U.S. ports get radiation monitors

U.S. ports get radiation monitors

JERSEY CITY, N.J. -- Customs and Border Protection has begun installing radiation monitors at U.S. seaports in an effort to prevent terrorists from smuggling nuclear weapons and radioactive materials into the country.

Customs Commissioner Robert C. Bonner announced the program today at Global Marine Terminal here, the first facility to get the monitors.

The monitors detect radiological materials such as plutonium that could be used in making dirty bombs and other weapons. Such devices are of particular concern because of their potential to harm large numbers of people and disrupt the U.S. economy, Bonner said.

The agency plans to install the monitors at other terminals at the Port of New York and New Jersey, followed by the ports of Los Angeles and Long Beach. Bonner said Customs plans to install the monitors at all major U.S. ports by the end of the summer.

Every incoming container will have to pass through one of the monitors before it leaves the port by truck.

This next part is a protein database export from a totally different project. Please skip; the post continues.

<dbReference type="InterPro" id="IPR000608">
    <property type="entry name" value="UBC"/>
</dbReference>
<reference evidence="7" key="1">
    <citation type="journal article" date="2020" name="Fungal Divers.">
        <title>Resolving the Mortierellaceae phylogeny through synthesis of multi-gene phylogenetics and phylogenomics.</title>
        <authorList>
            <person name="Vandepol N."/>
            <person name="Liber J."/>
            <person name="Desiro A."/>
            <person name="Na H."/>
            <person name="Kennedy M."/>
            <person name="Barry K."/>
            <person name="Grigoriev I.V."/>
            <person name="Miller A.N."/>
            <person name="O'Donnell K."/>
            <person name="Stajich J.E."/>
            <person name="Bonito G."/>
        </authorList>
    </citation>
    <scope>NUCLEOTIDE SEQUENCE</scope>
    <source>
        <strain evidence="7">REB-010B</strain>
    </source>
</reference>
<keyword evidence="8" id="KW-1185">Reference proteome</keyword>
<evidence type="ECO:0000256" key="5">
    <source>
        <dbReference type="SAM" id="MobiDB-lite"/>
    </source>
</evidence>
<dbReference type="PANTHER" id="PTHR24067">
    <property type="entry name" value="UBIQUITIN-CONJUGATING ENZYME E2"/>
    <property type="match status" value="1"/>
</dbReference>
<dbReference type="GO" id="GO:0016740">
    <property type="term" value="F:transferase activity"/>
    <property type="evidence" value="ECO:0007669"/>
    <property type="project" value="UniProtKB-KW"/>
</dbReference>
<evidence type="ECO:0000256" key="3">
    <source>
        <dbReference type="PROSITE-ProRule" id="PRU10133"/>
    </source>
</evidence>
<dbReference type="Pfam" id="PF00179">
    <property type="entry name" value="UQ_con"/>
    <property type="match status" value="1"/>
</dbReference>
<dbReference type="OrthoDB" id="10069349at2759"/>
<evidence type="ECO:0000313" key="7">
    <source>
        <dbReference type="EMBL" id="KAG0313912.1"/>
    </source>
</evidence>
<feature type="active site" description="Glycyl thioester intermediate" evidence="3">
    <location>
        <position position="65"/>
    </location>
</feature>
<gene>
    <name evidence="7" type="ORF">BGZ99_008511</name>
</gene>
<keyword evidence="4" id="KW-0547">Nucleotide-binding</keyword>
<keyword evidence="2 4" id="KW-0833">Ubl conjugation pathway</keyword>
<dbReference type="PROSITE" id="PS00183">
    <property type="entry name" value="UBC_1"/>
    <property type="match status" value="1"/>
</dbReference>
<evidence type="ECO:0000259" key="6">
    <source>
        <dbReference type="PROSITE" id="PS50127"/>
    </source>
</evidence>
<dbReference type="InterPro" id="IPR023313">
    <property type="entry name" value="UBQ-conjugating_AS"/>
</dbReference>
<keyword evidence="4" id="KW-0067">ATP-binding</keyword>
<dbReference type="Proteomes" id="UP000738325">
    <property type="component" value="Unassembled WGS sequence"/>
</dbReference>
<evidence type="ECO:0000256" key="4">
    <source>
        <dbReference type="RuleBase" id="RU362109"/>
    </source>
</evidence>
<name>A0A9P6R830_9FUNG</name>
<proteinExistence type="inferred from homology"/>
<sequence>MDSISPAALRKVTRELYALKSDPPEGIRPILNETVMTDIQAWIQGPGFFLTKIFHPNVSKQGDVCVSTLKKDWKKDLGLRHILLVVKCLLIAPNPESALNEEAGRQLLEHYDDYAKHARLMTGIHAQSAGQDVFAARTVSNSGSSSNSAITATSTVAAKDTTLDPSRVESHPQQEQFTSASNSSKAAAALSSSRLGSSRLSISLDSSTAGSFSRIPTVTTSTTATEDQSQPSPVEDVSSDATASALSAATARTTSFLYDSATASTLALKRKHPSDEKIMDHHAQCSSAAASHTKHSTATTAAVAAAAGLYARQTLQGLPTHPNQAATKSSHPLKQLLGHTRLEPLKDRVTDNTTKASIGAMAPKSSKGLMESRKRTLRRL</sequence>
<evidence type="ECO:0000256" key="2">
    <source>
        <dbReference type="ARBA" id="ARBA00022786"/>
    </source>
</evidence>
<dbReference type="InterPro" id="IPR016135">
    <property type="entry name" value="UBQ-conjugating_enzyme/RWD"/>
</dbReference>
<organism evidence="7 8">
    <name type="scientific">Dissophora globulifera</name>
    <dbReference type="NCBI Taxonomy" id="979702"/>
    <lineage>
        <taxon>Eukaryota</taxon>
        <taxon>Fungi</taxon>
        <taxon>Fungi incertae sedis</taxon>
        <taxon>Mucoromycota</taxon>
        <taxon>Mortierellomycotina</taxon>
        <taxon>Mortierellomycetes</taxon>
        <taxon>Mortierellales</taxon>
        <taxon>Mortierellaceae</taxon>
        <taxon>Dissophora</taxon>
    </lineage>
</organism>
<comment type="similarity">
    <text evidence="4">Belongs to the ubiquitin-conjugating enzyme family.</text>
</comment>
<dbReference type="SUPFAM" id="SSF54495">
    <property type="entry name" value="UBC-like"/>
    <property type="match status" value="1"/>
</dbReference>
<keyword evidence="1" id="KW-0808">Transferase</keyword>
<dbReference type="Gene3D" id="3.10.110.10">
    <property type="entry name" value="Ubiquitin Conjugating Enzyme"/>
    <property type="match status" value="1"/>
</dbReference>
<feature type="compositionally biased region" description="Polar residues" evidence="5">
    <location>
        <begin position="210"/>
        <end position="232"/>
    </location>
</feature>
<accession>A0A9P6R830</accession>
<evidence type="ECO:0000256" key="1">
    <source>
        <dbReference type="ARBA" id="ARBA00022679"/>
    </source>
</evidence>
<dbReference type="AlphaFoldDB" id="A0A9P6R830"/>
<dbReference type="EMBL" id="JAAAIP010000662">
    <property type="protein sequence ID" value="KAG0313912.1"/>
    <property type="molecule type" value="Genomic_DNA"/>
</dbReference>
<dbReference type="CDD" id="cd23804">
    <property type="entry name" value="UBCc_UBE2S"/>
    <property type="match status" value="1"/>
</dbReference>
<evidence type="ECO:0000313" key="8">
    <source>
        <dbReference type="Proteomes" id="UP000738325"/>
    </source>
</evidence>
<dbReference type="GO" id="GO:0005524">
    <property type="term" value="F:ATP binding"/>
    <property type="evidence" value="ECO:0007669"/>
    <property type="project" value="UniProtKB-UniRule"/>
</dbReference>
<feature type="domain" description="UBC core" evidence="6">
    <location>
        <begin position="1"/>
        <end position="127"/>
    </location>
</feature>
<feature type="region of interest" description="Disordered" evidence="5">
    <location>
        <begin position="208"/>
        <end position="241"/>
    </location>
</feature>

Customs has installed four primary monitors at Global, plus a fifth, secondary one in case any radiation is detected on the container's first passage through the monitor. The agency installed the secondary monitor, away from the others, so that trucks needing to undergo a second check would not block other trucks waiting to get through.

Each monitor costs about $80,000, but installation drives the total cost close to $200,000, Bonner said.

Customs has installed more than 200 monitors on land, primarily along the Canadian border.

Bonner said the monitors add another layer of security to supplement existing measures. Customs previously deployed more than 300 hand-held radiation detectors at every major U.S. seaport.

"Today's announcement raises the bar," he said.

Monitors are also slated to be used at foreign ports participating in Customs' Container Security Initiative. Rotterdam will be the first foreign port to get one of the monitors.